Scott Rosenberg’s analysis of the Mythical Man-month.
Mythical Man-Month, The: Essays on Software Engineering, Anniversary Edition

Peopleware: Productive Projects and Teams (CDN$ 38.49) by Tom DeMarco and Timothy R. Lister

Peopleware asserts that most software development projects fail because of failures within the team running them. This strikingly clear, direct book is written for software development team leaders and managers, but it’s filled with enough common-sense wisdom to appeal to anyone working in technology. Peopleware is a short read that delivers more than many books on the subject twice its size.

Productive Projects and Teams

Books for Anyone

The Design of Everyday Things (CDN$ 14.02) by Donald A. Norman

First, businesses discovered quality as a key competitive edge; next came service. Now, Donald A. Norman, former Director of the Institute for Cognitive Science at the University of California, reveals how smart design is the new competitive frontier. The Design of Everyday Things is a powerful primer on how–and why–some products satisfy customers while others only frustrate them.

The Design of Everyday Things

Hackers & Painters (CDN$ 20.37) by Paul Graham

“In most fields the great work is done early on. The paintings made between 1430 and 1500 are still unsurpassed. Shakespeare appeared just as professional theater was being born, and pushed the medium so far that every playwright since has had to live in his shadow. Albrecht Durer did the same thing with engraving, and Jane Austen with the novel. Over and over we see the same pattern. A new medium appears, and people are so excited about it that they explore most of its possibilities in the first couple generations. Hacking seems to be in this phase now. Painting was not, in Leonardo’s time, as cool as his work helped make it. How cool hacking turns out to be will depend on what we can do with this new medium.”

Big Ideas from the Computer Age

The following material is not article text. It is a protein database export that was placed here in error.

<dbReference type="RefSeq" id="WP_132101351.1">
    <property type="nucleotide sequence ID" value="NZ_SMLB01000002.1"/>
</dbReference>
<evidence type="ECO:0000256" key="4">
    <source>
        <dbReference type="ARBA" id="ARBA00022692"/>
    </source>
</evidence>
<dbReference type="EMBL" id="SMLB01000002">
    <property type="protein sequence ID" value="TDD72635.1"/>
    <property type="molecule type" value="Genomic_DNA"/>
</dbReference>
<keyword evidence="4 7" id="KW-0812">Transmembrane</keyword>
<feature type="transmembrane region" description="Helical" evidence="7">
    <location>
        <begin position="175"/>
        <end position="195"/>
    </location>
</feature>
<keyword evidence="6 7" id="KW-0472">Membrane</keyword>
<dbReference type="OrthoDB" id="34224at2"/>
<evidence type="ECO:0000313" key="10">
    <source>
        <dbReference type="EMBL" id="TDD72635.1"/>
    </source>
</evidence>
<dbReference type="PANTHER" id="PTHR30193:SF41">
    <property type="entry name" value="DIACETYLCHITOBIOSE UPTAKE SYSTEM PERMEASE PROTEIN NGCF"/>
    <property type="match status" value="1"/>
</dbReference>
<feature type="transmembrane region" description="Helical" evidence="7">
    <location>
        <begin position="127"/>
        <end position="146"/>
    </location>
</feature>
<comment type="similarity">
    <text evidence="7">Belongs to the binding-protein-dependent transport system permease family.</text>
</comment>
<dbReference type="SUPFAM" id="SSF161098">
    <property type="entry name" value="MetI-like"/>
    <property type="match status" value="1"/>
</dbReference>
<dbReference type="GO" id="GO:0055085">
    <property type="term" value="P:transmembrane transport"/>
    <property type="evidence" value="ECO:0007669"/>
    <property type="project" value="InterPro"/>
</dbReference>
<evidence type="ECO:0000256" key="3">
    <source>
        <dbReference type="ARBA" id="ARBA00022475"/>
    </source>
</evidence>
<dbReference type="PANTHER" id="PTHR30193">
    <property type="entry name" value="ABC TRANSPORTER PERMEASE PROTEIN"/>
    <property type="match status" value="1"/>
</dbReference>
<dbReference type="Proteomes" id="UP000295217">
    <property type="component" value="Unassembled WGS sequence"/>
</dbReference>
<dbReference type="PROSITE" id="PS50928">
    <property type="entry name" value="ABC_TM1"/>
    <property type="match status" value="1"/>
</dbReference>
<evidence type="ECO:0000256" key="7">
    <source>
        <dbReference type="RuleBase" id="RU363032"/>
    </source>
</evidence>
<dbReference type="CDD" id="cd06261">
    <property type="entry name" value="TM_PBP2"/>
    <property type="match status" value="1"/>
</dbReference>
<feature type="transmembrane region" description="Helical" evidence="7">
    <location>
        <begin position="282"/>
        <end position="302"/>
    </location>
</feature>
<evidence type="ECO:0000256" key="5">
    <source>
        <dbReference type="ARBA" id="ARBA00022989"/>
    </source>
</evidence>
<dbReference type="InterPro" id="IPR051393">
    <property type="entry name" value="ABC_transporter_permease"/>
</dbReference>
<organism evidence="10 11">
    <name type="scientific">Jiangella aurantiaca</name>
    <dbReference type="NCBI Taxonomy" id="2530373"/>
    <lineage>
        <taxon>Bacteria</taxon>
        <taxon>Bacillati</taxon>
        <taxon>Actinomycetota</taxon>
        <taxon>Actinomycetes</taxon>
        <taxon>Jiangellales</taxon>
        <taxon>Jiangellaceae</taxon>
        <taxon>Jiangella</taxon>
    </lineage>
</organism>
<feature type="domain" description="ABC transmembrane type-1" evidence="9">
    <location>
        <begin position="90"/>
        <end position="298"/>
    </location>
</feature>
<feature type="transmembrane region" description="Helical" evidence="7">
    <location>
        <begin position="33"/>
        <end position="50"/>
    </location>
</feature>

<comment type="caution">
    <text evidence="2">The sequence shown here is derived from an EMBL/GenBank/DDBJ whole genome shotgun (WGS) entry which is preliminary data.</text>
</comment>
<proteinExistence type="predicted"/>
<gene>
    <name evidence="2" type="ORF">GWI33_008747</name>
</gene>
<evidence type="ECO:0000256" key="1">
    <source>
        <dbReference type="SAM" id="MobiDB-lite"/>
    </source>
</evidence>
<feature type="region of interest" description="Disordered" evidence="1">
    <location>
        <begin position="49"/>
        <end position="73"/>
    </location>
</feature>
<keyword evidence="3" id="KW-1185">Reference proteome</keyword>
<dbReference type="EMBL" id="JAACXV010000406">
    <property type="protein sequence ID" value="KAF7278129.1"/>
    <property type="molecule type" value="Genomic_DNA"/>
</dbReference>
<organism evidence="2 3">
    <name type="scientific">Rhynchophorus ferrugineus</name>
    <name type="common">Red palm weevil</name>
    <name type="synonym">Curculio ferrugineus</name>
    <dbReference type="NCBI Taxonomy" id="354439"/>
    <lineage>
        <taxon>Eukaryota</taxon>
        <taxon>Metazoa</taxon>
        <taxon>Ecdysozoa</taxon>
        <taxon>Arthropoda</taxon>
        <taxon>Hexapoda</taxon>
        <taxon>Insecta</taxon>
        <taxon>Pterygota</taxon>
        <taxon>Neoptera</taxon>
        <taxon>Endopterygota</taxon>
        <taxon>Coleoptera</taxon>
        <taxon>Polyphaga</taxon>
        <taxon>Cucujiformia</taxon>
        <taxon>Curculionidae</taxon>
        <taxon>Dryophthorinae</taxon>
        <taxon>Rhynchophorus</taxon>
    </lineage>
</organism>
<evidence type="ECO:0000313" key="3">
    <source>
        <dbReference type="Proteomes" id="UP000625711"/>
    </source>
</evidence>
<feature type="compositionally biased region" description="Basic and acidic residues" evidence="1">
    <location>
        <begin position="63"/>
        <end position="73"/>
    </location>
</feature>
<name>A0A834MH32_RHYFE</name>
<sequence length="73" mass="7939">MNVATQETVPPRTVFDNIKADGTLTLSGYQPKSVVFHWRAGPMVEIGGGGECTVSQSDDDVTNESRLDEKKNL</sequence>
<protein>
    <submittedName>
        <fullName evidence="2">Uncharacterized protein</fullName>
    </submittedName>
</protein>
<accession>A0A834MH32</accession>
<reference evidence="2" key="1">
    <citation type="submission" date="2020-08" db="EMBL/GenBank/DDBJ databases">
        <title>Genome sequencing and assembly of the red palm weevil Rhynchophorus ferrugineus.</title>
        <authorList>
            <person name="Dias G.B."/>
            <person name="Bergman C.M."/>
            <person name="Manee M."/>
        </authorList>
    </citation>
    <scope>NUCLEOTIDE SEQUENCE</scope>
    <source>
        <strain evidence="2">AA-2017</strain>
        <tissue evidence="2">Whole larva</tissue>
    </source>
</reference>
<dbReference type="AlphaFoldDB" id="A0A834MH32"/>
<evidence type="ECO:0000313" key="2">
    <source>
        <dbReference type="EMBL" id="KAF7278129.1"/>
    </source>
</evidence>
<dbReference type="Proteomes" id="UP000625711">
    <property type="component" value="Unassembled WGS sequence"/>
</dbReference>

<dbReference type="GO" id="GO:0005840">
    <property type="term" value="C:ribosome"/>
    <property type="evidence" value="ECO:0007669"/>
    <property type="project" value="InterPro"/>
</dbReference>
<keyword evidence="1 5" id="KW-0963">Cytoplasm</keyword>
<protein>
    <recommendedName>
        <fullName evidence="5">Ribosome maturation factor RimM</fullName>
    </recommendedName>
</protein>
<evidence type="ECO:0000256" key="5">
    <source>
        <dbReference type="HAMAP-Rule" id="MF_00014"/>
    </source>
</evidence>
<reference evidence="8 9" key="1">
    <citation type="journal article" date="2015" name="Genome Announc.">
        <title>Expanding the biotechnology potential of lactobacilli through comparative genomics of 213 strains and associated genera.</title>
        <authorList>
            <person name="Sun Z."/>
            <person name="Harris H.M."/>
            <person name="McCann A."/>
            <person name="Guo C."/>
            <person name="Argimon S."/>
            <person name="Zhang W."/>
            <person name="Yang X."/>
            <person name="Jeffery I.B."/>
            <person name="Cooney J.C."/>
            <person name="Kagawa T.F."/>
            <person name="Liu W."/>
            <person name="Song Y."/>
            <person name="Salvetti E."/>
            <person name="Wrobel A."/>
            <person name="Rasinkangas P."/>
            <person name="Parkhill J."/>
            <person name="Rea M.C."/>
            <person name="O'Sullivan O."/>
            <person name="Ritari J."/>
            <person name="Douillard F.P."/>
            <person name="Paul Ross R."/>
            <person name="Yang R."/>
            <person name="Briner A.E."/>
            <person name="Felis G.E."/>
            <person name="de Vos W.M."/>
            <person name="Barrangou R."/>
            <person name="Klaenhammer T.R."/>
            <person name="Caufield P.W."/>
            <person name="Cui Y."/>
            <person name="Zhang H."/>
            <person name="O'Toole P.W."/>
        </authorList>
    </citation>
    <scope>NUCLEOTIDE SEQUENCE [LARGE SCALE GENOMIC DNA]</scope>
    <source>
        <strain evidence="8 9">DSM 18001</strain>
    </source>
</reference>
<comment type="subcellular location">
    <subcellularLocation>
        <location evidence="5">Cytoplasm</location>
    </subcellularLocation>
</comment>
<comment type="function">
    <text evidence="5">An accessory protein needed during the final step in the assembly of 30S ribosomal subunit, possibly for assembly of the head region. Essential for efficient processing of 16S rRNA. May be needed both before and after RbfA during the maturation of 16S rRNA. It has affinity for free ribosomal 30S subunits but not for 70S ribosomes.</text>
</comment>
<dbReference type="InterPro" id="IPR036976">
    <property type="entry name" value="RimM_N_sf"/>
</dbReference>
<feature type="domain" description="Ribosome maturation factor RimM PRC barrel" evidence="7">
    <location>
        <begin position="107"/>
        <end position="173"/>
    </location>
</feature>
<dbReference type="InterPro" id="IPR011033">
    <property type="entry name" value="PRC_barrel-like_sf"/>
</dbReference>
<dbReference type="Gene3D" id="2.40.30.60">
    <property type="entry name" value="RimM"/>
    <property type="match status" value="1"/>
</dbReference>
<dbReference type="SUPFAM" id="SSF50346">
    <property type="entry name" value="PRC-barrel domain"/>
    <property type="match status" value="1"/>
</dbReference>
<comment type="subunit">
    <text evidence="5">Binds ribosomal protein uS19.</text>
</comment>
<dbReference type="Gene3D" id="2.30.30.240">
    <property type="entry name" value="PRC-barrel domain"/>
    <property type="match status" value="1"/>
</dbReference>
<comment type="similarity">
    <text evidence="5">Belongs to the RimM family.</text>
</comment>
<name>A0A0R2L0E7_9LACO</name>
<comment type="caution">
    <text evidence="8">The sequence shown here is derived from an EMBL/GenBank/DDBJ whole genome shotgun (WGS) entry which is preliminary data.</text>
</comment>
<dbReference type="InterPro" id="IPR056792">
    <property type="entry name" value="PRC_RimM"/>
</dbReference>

I’ve made a list of all these tech books in one place at Amazon. Looking at the product description on Amazon.ca will bring you to the Amazon for your country.

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17 Responses

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  1. [...] (Continued from Gift Guide for Geeks Part 5 – Tech books) (Start at Gift Guide for Geeks Part 1 – Tis the Season for Receiving) [...]

  2. Balakumar Muthu said, on December 06, 2006 at 3:38 pm

    Great write up … keep it UP! :)

  3. Gee said, on December 06, 2006 at 4:29 pm

    Pretty well writen article on programming.. keep on writing..
    I’ll check these books out and maybe blog about them

  4. engtech said, on December 07, 2006 at 12:25 am

    Useful link to all of the articles in Best Software Writing I online:

    http://www.destraynor.com/serendipity/index.php?/archives/17-The-Best-Software-Writing-I.html

  5. jaybird said, on December 07, 2006 at 8:25 pm

    I’ve only read the JoelOnSoftware book (because you lent it to me :))

    Some of these look good. And your layout on these posts (this and the other book one) is kinda weird. Shouldn’t the book come first, or be left justified or something?

  6. Jacob said, on December 11, 2006 at 7:11 am

    Wow I must be a total geek as ive got all of these except “Programming Pearls”. I would also recommend “Micro ISV” by Bob Walsh (which has a nice forward by Joel Spolsky).

  7. engtech said, on December 11, 2006 at 7:46 pm

    Thanks for the recommendation, Jacob.

  8. Vishal Sharma said, on February 04, 2007 at 12:58 pm

    Thanks for dropping at my blog. Yes while i was writing my article on top 12 tech books i read yr article. It did help me in analysing few things.

    Thanks again

    Vishal

  9. Buu Nguyen said, on February 21, 2007 at 9:49 pm

    What a shame! I miss the “books for anyone”. Except for those two which I have not read, all the others are worth being in this list. However, the list is not complete without this classic GoF’s Design Patterns

  10. engtech said, on February 21, 2007 at 11:00 pm

    I really should read design patterns.

  11. [...] http://engtech.wordpress.com/2006/12/04/gift-guide-for-geeks-part-5-tech-books/: good books programmers / managers should read.  However, I do not think this list is enough, I will have a post about recommended book list [...]

  12. Greg Wilson said, on March 09, 2007 at 9:03 pm

    Nice list — you might also enjoy:

    http://www.third-bit.com/reading.html

    and

    http://www.third-bit.com/notontheshelves.html

  13. [...] Suggested books for Programmers and Coders [...]

  14. [...] Suggested books for Programmers and Coders [...]

  15. [...] 10 Books Every Programmer Should Own [...]